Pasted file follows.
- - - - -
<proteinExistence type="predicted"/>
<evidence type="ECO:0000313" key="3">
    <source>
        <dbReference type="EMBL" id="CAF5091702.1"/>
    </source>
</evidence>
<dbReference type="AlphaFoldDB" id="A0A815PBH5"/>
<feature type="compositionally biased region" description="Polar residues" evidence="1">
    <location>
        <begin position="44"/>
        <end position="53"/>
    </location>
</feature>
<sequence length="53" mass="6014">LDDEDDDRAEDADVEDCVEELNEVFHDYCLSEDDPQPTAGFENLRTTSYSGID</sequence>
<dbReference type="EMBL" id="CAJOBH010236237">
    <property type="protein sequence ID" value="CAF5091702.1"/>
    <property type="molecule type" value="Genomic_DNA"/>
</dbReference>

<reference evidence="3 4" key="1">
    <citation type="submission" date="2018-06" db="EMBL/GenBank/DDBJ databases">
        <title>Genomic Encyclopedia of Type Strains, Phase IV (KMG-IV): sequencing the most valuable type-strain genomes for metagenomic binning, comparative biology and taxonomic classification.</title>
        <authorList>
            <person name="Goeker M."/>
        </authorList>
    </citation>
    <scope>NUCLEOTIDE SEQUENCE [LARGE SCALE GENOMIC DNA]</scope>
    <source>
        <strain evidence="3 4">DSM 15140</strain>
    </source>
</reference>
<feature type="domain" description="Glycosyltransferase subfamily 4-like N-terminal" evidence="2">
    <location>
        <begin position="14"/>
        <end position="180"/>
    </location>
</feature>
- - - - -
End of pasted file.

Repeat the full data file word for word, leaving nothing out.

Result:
<proteinExistence type="predicted"/>
<evidence type="ECO:0000313" key="3">
    <source>
        <dbReference type="EMBL" id="CAF5091702.1"/>
    </source>
</evidence>
<dbReference type="AlphaFoldDB" id="A0A815PBH5"/>
<feature type="compositionally biased region" description="Polar residues" evidence="1">
    <location>
        <begin position="44"/>
        <end position="53"/>
    </location>
</feature>
<sequence length="53" mass="6014">LDDEDDDRAEDADVEDCVEELNEVFHDYCLSEDDPQPTAGFENLRTTSYSGID</sequence>
<dbReference type="EMBL" id="CAJOBH010236237">
    <property type="protein sequence ID" value="CAF5091702.1"/>
    <property type="molecule type" value="Genomic_DNA"/>
</dbReference>

<reference evidence="3 4" key="1">
    <citation type="submission" date="2018-06" db="EMBL/GenBank/DDBJ databases">
        <title>Genomic Encyclopedia of Type Strains, Phase IV (KMG-IV): sequencing the most valuable type-strain genomes for metagenomic binning, comparative biology and taxonomic classification.</title>
        <authorList>
            <person name="Goeker M."/>
        </authorList>
    </citation>
    <scope>NUCLEOTIDE SEQUENCE [LARGE SCALE GENOMIC DNA]</scope>
    <source>
        <strain evidence="3 4">DSM 15140</strain>
    </source>
</reference>
<feature type="domain" description="Glycosyltransferase subfamily 4-like N-terminal" evidence="2">
    <location>
        <begin position="14"/>
        <end position="180"/>
    </location>
</feature>